We meet the scientists and other people dedicating their lives to documenting the changes taking place in cold regions due to rising global temperature, from those studying moulins – vertical ice caves – in Greenland, to those surveying glaciers in Nepal.

Two of the ice world species feeling these impacts most acutely are polar bears, who are being forced to come onto land to find food as ice-free summers do away with their hunting grounds; and harp seals, whose pups are tipped into the sea when storms cause sea ice to break up sooner in spring.

A polar bear sniffs the air
A polar bear sniffs the air on the shores of Wrangel Island, Russia. This remote outpost attracts hundreds of bears each summer as they struggle to find food. © BBC Studios

Humanity, of course, is also impacted by these changing worlds; this series will leave viewers in no doubt of that, just as it amazes us with the wonder and beauty of life in these frozen places. But the series ends on an optimistic note – the message from the scientists is that there’s still time to change our ways to protect these frozen places and their wildlife; we just need to get started right away.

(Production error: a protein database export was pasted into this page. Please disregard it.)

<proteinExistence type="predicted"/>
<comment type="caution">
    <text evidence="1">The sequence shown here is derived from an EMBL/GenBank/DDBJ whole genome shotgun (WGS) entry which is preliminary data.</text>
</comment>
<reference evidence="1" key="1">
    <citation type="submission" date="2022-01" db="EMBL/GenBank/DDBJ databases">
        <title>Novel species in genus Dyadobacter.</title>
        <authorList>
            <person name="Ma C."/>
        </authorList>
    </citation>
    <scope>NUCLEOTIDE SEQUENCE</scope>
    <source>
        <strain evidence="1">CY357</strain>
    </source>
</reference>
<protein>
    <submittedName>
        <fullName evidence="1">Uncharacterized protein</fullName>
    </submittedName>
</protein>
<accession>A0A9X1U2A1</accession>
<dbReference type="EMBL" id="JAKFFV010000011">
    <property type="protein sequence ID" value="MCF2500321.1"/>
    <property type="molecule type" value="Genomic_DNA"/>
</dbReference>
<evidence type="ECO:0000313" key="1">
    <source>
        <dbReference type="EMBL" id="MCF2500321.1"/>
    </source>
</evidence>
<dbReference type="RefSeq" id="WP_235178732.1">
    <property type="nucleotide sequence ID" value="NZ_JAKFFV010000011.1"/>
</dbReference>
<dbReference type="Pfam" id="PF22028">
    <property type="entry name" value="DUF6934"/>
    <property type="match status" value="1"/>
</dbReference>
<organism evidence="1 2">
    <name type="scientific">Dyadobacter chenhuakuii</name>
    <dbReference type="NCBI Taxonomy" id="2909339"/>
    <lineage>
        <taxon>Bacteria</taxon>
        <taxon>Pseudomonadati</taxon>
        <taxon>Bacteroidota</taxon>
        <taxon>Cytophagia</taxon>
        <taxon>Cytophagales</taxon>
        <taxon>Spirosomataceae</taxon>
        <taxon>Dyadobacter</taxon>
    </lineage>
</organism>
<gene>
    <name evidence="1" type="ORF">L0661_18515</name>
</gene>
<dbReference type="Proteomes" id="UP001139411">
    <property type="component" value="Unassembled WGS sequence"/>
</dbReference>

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Main image: An Amur tiger walking through a snow-covered forest in Siberia. © Sergey Gorshkov

Authors

Megan ShersbyEditorial and digital co-ordinator, BBC Wildlife

Naturalist and writer

Jo Caird is a freelance journalist who lives in East London and writes for newspapers, magazines and the web. She specialises in citizen science and conservation with a strong community focus. Read more about her work at jocaird.com